Our numbers might be wrong, but they are pointed towards being too pessimistic, however in cash flow planning this year for everybody, pessimism trumps optimism.

Q6: I guess some may ask, why don’t you just cut costs deeper and quicker?

A6: Of course, we could furlough everybody and close the plant, but to go too far risks both existing and potential new OEM contracts, don’t forget half our workforce is fundamentally in engineering. Above all, we want the engineers to continue to interface with their opposite numbers in the customer base and we want the factory open, still serving all of our customers, both existing and potential.

The key issue is that we have to maintain the core infrastructure to support the new contracts and because of that, if we cut more, yes, we could ensure short term survival but short term survival is not the objective. So, survival whilst losing the existing and potential new contracts is not our definition of survival.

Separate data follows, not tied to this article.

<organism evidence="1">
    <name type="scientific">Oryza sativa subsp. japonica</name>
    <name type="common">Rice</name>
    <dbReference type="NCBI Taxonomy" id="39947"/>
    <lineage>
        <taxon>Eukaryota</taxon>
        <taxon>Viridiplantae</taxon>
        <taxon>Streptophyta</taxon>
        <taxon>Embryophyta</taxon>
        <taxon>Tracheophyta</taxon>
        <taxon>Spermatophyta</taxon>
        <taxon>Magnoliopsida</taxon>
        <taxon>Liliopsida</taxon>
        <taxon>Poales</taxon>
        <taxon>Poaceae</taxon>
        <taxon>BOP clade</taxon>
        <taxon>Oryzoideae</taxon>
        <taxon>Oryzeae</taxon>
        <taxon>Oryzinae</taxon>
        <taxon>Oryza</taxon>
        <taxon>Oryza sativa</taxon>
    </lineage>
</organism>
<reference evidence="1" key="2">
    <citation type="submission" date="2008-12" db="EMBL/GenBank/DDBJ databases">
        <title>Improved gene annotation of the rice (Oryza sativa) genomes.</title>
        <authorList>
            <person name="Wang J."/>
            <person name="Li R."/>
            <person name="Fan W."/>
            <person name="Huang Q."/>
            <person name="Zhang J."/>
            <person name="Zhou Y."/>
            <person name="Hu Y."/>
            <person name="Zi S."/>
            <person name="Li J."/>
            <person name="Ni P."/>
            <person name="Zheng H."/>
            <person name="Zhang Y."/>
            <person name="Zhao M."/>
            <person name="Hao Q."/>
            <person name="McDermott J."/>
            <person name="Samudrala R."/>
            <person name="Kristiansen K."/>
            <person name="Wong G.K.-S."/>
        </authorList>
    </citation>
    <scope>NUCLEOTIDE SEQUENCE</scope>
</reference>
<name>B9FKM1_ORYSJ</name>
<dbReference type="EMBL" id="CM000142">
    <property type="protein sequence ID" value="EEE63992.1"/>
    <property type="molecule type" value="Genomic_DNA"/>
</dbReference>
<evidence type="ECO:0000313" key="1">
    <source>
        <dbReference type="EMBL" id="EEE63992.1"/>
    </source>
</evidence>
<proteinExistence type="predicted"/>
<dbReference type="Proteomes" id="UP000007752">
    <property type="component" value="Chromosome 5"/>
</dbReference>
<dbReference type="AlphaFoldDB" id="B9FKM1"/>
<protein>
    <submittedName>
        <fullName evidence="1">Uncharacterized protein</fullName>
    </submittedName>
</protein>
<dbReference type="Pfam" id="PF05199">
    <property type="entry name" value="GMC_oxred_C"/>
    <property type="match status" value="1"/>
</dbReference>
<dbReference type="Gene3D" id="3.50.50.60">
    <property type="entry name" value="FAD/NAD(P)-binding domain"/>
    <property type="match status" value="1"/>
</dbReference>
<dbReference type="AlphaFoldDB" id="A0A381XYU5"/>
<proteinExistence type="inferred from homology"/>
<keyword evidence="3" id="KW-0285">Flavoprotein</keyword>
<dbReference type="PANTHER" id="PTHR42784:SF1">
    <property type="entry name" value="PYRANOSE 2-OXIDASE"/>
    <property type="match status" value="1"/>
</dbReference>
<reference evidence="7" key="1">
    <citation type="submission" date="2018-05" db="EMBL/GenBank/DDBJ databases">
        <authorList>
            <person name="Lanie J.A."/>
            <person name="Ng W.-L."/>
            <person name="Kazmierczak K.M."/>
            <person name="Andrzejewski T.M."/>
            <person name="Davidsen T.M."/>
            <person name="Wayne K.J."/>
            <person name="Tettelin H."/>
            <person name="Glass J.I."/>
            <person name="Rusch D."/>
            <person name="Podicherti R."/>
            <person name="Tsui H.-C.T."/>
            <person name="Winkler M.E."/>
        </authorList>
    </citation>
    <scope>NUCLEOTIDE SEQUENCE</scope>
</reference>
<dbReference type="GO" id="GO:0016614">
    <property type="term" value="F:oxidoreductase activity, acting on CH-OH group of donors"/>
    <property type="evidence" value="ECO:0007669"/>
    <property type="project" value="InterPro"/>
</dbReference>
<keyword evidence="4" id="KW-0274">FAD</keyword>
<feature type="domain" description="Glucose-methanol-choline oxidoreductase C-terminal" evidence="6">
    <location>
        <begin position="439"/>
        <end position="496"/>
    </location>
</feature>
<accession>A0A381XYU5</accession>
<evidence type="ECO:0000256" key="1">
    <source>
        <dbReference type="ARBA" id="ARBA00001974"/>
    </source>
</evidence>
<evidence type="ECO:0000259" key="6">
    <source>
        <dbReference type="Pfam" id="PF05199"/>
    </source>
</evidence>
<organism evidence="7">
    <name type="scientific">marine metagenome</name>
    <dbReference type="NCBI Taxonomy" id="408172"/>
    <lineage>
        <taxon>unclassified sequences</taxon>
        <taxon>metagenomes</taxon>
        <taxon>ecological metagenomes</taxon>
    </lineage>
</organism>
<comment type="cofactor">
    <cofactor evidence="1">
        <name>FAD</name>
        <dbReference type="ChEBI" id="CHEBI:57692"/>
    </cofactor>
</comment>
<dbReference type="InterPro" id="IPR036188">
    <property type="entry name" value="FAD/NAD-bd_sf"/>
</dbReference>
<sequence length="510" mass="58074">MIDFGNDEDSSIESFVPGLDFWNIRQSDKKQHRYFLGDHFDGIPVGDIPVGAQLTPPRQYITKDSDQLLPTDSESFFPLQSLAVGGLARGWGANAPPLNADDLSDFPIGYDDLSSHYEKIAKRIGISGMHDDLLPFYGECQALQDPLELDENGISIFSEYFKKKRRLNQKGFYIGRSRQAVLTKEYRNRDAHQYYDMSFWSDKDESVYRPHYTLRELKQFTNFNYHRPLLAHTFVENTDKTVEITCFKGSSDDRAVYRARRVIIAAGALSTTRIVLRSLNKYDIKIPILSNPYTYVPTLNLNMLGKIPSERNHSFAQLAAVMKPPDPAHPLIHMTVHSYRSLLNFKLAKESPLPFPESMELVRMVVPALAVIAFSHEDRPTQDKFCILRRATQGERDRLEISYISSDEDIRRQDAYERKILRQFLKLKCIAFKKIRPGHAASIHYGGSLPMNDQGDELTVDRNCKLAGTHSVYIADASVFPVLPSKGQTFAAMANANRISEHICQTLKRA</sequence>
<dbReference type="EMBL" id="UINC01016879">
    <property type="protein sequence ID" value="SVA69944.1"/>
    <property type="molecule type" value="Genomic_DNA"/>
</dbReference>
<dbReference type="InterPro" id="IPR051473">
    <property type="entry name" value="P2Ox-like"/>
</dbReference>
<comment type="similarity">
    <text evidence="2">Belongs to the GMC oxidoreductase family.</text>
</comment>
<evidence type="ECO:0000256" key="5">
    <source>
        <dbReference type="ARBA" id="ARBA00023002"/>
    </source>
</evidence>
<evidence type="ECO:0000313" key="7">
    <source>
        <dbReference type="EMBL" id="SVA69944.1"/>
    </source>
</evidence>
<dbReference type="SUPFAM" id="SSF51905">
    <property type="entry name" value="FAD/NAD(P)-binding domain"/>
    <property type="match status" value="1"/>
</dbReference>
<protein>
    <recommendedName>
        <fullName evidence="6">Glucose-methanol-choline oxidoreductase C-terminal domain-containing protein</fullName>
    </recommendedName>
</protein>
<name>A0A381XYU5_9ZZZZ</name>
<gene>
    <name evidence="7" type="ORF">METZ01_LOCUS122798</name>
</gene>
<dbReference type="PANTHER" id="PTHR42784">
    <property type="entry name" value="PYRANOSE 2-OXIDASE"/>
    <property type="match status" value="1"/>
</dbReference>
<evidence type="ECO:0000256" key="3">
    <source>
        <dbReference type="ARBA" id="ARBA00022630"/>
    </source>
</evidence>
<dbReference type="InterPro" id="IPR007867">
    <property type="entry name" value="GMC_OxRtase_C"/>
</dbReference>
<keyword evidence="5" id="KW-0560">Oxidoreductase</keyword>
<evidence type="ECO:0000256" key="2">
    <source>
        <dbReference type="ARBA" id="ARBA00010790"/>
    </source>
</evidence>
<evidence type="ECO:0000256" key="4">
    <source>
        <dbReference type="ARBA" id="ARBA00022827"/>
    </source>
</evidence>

Our cost cutting plan is therefore a compromise but it’s now at least an adequately funded compromise which maintains our strategic objectives.

Q7: So, if you’ve raised sufficient cash to get through, why are you doing the Open Offer?

A7: Firstly, in these uncertain times if I could steal somebody else’s phrase “every little helps”.